A special education teacher accused of killing her severely disabled 8-year-old daughter by withholding food and medical care could inherit nearly $1 million from the girl's trust fund—even if she's convicted. Nicole Diggs and her husband, who isn't the girl's father, have pleaded not guilty to charges of negligent homicide and child endangerment in the 2012 death of Alayah Savarese, who was the beneficiary of a trust fund created from the settlement of a malpractice suit that stemmed from complications during her birth.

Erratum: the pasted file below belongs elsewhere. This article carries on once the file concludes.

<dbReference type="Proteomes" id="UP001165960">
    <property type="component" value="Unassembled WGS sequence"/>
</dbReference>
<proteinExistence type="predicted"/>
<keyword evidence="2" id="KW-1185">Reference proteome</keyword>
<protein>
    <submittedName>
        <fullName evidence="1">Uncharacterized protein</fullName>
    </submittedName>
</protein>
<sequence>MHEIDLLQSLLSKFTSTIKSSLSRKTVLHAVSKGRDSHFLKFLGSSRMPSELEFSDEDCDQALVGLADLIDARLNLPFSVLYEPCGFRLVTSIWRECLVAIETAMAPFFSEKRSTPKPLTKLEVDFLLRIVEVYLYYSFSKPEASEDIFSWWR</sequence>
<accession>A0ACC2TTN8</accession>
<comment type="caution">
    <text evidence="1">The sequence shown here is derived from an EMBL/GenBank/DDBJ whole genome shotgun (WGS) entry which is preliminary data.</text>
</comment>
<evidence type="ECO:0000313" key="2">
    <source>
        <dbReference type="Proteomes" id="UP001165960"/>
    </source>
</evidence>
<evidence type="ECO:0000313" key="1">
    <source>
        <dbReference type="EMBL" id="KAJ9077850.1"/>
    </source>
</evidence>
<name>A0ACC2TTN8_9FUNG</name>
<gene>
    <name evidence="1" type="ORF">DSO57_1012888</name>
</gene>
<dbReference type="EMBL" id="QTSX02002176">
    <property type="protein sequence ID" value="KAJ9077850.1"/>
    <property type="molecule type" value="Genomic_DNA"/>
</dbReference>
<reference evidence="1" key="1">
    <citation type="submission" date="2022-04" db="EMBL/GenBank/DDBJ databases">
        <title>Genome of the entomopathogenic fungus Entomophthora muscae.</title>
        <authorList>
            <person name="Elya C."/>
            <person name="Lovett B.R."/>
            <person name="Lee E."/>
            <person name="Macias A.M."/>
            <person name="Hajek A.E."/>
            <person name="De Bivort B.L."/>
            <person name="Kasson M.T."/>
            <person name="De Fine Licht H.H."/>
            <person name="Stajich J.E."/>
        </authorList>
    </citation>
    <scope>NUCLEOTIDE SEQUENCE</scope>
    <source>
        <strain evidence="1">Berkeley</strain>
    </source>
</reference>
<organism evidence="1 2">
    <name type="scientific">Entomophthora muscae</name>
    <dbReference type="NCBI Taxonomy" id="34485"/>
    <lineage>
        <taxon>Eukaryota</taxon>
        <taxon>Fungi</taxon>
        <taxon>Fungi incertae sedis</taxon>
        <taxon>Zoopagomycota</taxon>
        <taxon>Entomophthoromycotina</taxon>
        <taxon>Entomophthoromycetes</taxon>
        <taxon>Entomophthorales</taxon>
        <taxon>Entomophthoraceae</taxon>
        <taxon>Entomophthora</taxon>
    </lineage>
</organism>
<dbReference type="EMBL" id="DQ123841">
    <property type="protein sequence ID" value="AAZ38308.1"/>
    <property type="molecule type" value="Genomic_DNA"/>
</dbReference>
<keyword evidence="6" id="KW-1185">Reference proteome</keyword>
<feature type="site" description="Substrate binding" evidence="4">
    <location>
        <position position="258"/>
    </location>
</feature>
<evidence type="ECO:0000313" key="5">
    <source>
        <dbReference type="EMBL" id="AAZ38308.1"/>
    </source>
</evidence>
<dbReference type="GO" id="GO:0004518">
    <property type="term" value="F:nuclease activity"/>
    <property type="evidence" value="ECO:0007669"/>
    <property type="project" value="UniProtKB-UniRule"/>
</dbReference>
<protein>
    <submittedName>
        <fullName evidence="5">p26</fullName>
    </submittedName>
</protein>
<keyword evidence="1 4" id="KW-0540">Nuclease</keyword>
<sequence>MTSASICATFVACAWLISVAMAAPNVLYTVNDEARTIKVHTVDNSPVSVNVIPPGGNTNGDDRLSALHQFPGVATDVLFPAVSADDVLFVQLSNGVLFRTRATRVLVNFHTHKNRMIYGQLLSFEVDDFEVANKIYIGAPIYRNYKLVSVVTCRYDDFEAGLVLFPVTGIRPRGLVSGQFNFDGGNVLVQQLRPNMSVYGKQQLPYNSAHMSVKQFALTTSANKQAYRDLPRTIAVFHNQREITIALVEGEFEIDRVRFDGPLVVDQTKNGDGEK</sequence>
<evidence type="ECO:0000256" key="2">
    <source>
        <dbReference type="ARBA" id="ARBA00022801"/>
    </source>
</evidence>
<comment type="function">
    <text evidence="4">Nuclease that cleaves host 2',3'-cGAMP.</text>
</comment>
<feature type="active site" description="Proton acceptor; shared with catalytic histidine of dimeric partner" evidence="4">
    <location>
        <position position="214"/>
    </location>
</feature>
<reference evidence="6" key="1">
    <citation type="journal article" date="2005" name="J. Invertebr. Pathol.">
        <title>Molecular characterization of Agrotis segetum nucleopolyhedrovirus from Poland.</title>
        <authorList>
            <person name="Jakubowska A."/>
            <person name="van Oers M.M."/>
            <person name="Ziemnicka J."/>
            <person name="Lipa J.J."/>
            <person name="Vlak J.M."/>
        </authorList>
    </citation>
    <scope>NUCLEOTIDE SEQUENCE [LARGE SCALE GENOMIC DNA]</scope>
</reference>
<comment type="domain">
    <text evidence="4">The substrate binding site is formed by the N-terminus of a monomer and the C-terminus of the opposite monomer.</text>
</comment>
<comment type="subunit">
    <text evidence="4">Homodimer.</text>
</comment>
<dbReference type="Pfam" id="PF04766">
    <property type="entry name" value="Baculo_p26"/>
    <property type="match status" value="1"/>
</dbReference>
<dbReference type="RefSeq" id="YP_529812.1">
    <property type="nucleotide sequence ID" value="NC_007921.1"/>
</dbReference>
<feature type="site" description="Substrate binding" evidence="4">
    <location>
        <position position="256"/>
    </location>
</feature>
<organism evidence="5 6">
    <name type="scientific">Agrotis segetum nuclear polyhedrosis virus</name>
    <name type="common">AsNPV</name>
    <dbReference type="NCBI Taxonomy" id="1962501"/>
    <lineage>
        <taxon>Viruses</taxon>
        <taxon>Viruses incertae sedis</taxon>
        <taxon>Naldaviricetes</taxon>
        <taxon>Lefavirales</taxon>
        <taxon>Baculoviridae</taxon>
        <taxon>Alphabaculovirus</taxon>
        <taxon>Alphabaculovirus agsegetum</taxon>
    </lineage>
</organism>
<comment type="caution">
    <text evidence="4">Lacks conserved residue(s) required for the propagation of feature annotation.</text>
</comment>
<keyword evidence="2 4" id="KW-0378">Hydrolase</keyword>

Prosecutors in Westchester County, NY, say Alayah "was not provided required daily food," did not receive necessary medical treatment, was often left unattended, and was frequently kept home from school, depriving her of physical therapy. If convicted, the 32-year-old Diggs wouldn't be automatically disqualified under state law from inheriting her daughter's fortune because she isn't charged with intending to kill the girl. "If it's unintentional, then the person can still inherit," an attorney explains. "But the facts of this case are very unsettling, and under the circumstances, it doesn't seem correct that that would happen." Alayah's biological father, who isn't charged, is in line to get half the trust fund. His lawyer declined to say whether his client would challenge Diggs' inheritance.